Join us at TNW Conference 2021 for insights into the future of tech →

The heart of tech

This article was published on December 4, 2015


    Pensioner filmed having sex in a car by vigilante drone pleads not guilty

    Pensioner filmed having sex in a car by vigilante drone pleads not guilty
    Kirsty Styles
    Story by

    Kirsty Styles

    Reporter

    Kirsty Styles is a journalist who lives in Hackney. She was previously editor at Tech City News and is now a reporter at The Next Web. She l Kirsty Styles is a journalist who lives in Hackney. She was previously editor at Tech City News and is now a reporter at The Next Web. She loves tech for good, cleantech, edtech, assistive tech, politech (?), diversity in tech.

    Oklahoma pensioner Douglas Blansett has pleaded not guilty to ‘engaging in an act of public lewdness’ after a vigilante law enforcer used a drone to film him allegedly having sex in a car with a known sex worker.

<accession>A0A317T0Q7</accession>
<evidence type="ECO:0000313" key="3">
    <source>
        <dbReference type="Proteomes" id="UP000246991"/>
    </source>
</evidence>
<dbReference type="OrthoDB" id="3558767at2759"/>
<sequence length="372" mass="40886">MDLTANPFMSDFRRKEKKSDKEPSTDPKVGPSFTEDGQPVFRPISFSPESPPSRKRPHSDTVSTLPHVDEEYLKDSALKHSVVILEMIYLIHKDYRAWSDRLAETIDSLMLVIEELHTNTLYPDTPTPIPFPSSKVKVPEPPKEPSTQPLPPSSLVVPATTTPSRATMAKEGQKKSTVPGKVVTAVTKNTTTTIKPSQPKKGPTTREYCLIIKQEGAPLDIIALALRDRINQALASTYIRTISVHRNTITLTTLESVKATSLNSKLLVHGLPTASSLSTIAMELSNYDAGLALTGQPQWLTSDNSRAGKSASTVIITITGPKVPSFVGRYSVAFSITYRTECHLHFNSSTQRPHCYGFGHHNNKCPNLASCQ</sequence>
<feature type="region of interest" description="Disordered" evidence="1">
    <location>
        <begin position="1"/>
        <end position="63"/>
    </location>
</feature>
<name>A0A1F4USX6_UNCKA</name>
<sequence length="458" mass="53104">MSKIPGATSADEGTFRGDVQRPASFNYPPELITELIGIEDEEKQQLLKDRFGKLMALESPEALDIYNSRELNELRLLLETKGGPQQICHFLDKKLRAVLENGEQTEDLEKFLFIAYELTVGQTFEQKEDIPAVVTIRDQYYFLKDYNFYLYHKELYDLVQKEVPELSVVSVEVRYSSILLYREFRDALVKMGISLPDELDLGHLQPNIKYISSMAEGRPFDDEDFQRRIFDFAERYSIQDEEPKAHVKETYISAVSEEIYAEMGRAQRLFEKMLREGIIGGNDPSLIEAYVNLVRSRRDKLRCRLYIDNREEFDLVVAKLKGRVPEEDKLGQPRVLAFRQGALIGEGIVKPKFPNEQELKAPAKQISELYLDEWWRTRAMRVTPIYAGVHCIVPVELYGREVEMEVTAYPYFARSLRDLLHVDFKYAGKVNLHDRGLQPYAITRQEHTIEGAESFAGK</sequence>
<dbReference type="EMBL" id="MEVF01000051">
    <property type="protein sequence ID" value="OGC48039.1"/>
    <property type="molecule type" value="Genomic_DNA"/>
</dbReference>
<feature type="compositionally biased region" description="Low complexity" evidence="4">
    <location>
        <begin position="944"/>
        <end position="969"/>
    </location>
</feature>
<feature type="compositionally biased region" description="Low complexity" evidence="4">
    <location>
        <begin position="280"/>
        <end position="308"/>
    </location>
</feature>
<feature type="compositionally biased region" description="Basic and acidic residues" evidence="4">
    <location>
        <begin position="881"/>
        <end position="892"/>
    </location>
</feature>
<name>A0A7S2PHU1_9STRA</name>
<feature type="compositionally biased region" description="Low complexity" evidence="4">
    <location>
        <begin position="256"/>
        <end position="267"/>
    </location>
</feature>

The drone was being operated by the man behind Johntv.com, Brian Bates, who “firmly believes that many types of prostitution are not ‘the world’s oldest profession’ and are instead ‘the world’s oldest form of abuse.'”

    When the footage of the 75-year-old was filmed and handed over to police back in August, Bates said he believed this was the first case where a drone had been used in this way.

    The pensioner appeared in court this week and will be back in court early next year to face the music.

    The woman, Amanda Zolicoffer, has also been charged with the same offense.

    Since 1996, Bates has used a normal video camera to film and shame men who pay for sex with women on the street.

    JohnTV.com

    He has filmed more than 500 such videos since then, receiving hundreds of thousands of hits on his Youtube channel, as well as creating longform documentaries about these issues in Oklahoma.

    Clearly something of a one-man crusader, what’s not clear is how this work changes the lives of the women he seeks to help. He does not protect their identities in the videos, for example.

    State of Oklahoma v Zolicoffer and Blasnett [Oklahoma State Courts Network via Ars Technica]